The flow control member 12 comprises a hollow cylinder of Celloton V3 which is a recrystallised alumina/silica mullitic structure of dimensions 2.45 cm outside diameter, 1.90 cm internal diameter and 10 cm length. The average pore diameter is 3 microns, and comparatively small scatter, porosity about 40% and permeability 2.sup.. 19.sup.. 1010 cm2.

For reasons explained above, a layer of Fiberfrax ceramic fibre filter material is sandwiched between the heater body 11 and the flow control member 12. In this example, Fiberfrax 970FH without binder is employed, this material having a compostion as follows: Al2 O3 50.9% by weightSiO2 46.8% "B2 O3 1.2% "Na2 O 0.8% "Trace inorganics 0.3-0.5% "

Thermal conductivity ranges from 0.4 Btu inch/hour.ft2 F at 400 F to 1.3 Btu inch/hour.ft2 F at 1700 F (5.8 10- 4 Joules cms/sec. cm2 C at approximately 200 C to 18 10- 4 Joules cms/sec. cm2 C at approximately 927 C).

The ends of the heater body 11 and flow control member 12 are sealed with Sigriflex 0.5 mm thick which has negligible permeability, a thermal conductivity of 3 kilocalories/metre. hour C, and a measured electrical resistivity of approximately 0.1 ohm cm.

The heater device (i.e. body 11 and sleeve 12) has an electrical resistance of 0.145 ohms at 20 C and 0.100 ohms at 100 C and is rated at 4 kilowatts at 20 volts. The operating current is approximately 200 amps which represents a current density at the ends of approximately 49 amps/cm2.

For liquid flow through both flow control member 12 and heater body 11 the pressure drop across the heater body 11 is negligible. However, where the fluid passing through the heater body contains a significant proportion of steam, the much larger specific volume and different flow properties of the steam result in a significant pressure drop across the heater body. Calculations indicate that, in this example, the pressure drop across the flow control member is approximately 2.5 lbs/in2 (the pressure drop, assuming dry steam, across the heater body may be approximately 0.5 lbs/in2). The prime operating requirement that the pressure drop across the flow control member should exceed the manometric pressure variation and the pressure drop across the heated body is thus met in this example for heating, evaporating and superheating water.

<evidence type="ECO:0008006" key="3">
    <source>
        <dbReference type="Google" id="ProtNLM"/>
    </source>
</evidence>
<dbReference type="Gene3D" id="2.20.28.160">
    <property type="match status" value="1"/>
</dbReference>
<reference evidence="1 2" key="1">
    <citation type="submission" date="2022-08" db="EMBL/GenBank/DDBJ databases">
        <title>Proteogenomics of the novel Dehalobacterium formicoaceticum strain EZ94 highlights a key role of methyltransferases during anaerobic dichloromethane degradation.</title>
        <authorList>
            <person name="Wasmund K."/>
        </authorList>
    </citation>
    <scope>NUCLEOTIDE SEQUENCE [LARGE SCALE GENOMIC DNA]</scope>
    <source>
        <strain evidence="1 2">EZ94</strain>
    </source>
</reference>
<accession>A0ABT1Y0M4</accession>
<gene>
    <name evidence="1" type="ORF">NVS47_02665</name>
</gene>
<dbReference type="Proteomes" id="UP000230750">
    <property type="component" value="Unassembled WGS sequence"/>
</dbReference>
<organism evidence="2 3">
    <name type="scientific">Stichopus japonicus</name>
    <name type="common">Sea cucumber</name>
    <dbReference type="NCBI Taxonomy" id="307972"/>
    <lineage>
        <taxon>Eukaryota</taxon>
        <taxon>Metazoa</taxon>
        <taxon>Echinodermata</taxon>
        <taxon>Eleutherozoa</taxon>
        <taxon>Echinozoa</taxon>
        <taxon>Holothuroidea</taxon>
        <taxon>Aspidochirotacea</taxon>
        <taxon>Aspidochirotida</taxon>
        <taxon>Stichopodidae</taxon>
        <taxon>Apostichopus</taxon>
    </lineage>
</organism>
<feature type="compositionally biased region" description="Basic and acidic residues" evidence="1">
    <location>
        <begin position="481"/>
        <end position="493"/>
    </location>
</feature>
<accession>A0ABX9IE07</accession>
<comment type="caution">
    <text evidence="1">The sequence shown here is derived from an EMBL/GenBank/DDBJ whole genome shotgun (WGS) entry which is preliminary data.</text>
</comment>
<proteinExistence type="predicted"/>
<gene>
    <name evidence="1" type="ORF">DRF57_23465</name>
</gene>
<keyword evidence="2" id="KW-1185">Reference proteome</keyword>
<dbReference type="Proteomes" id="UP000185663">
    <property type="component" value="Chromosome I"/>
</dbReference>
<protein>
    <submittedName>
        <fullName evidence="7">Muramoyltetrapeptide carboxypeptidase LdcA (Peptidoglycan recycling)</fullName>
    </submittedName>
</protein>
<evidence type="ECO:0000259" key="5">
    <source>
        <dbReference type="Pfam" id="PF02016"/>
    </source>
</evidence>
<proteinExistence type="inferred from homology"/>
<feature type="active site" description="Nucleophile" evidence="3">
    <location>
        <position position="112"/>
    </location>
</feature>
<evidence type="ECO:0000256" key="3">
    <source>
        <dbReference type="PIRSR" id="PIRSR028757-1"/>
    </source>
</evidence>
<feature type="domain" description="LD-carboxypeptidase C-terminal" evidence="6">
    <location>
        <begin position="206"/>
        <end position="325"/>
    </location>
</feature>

FIG. 2 is a sectional view of a vaporiser for use in a vapour-driven vacuum pump.

The vaporiser includes a central support tube 52, which is secured at its upper end, in a fluid-tight manner, to a mounting member (not shown) and to means for passing the liquid to be vaporised to the interior of the tube. Welded or otherwise secured to the tube is a collar 54 adjacent to a slidable collar 56, the two collars having positioned between them two or more appropriately-directed Schnorr or Belleville washers 58.

Movable with collar 56 is a sleeve 60, the collar 56 and sleeve 60 being sealed against the loss of liquid from the interior of the vaporiser, and being electrically insulated from the tube 52, by means of a layer 62 of plastics material.

Extending from sleeve 60 is a thin-walled tube 64 having its lower end fixed to an annular end cap 66 attached to a short, thin-walled tube 68 of stainless steel. Tube 68 is connected at its upper end to a support flange 70. One end of an electric cable (not shown) for the heating current is clamped directly to the tube 64.

The cap 66 is in electroconductive contact with the upper end (as viewed) of a hollow cylindrical permeable heater body 72 through an annular gasket 74 of flexible graphite. A particularly suitable form of graphite is that sold under the trade name "Grafoil" by Union Carbide Corporation.

A similar gasket 76 is positioned between the lower end of the heater body 72 and a second end cap 78 which is secured to the lower end of tube 52, by a nut 80, in a manner which does not form part of the subject-matter of the present invention and which is therefore not described in further detail.

Positioned in intimate contact with the inner surface of the heater body 72 is a flow control member 82 comprising three layers of a permeable ceramic fibre material in paper form, specifically that sold under the registered trade mark "Fiberfrax" by the Carborundum Company Ltd. It is important for the material to be in intimate contact with the inner surface of the heater body 72. To this end, a light helical spring (not shown) is positioned within chamber 84 so as to press the fibrous material outwardly into contact with the heater body 72.